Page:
With our ship's arrival, the camp's population jumped from 30 to 35 people, tiny compared to the 1,000 or so who occupy McMurdo. And forget about commuting — everyone lives, works and spends their free time together in an area not much bigger than a high school campus. It makes for a wonderfully close-knit community.
The scientists here work six days a week — often seven — on a variety of polar projects. There's a seabird group (penguins!), a team looking at the water and the little things that live in it (phytoplankton!), a group getting ready to launch an autonomous underwater glider (robots!), and more (more!). And the support staff is equally interesting: cooks, carpenters, boating specialists, logistics experts, a doctor. Over the next three weeks, I'll be hanging out with all of them, learning about what they do and how they do it.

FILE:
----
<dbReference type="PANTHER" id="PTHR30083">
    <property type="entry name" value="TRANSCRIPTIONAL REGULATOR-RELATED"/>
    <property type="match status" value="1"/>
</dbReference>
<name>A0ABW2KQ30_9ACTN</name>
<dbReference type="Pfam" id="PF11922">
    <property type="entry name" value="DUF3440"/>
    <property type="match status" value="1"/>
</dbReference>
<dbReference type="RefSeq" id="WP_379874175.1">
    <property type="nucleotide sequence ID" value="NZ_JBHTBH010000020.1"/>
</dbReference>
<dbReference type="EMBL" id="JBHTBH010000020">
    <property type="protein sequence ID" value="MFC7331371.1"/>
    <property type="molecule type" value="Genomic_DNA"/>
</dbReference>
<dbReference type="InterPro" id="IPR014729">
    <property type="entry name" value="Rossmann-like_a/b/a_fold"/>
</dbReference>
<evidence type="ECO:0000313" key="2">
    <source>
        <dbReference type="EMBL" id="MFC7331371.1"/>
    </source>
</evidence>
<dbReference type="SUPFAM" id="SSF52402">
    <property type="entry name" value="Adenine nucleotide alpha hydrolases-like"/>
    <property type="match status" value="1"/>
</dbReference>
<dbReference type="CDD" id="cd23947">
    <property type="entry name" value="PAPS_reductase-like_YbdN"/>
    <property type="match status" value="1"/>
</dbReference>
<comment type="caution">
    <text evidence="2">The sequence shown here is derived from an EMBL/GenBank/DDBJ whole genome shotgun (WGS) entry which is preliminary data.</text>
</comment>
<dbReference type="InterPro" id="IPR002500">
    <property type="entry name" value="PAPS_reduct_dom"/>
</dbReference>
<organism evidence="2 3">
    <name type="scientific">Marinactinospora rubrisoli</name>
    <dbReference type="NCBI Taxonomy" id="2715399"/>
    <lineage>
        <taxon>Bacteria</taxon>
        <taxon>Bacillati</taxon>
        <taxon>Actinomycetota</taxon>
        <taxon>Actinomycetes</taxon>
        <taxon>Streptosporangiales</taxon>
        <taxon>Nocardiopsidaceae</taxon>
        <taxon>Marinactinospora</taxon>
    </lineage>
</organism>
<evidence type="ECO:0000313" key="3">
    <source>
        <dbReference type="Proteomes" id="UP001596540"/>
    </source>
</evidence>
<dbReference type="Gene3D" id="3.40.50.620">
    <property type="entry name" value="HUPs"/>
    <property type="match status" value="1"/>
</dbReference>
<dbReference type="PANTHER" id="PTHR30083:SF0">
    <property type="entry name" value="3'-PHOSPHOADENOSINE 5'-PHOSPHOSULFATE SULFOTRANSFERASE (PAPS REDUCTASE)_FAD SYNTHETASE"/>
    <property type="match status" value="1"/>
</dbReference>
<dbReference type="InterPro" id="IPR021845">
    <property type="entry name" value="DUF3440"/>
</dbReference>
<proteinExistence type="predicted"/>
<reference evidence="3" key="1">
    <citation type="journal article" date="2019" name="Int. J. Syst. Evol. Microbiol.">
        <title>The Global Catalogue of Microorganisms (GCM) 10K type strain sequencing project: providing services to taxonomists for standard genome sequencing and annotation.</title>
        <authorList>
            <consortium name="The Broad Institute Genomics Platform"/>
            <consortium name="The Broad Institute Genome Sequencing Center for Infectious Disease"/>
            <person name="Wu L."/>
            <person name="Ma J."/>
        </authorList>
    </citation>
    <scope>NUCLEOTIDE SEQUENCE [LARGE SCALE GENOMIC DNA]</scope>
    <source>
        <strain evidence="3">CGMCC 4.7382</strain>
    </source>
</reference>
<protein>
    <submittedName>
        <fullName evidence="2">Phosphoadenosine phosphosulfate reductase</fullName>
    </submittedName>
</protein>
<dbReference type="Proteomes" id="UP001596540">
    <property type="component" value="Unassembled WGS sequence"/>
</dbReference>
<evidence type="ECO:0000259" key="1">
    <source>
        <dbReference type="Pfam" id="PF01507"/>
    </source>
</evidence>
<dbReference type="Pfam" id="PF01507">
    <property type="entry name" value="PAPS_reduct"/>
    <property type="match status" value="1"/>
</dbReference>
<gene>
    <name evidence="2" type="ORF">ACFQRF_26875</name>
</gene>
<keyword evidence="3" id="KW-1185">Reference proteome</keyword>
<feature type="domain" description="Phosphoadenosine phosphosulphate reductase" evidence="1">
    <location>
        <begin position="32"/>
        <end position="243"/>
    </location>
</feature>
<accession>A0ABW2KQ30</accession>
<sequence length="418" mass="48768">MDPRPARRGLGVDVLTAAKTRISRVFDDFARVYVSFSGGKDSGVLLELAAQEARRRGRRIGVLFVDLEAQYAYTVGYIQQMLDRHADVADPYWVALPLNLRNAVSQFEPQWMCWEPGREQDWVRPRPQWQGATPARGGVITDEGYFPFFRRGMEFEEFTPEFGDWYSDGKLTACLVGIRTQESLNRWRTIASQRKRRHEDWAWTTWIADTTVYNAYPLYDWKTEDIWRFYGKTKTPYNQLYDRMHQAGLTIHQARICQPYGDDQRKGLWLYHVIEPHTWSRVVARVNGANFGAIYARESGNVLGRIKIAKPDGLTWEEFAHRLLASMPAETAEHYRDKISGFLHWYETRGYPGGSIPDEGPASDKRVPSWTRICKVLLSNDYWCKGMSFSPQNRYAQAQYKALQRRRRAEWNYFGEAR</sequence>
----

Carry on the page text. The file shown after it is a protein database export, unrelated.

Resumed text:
After unloading its cargo of fresh supplies for Palmer Station, the Laurence M. Gould cast off its lines and pulled away from the dock. As I watched it slowly chug away, the reality of my situation set in: For the next three weeks, Antarctica is my home.
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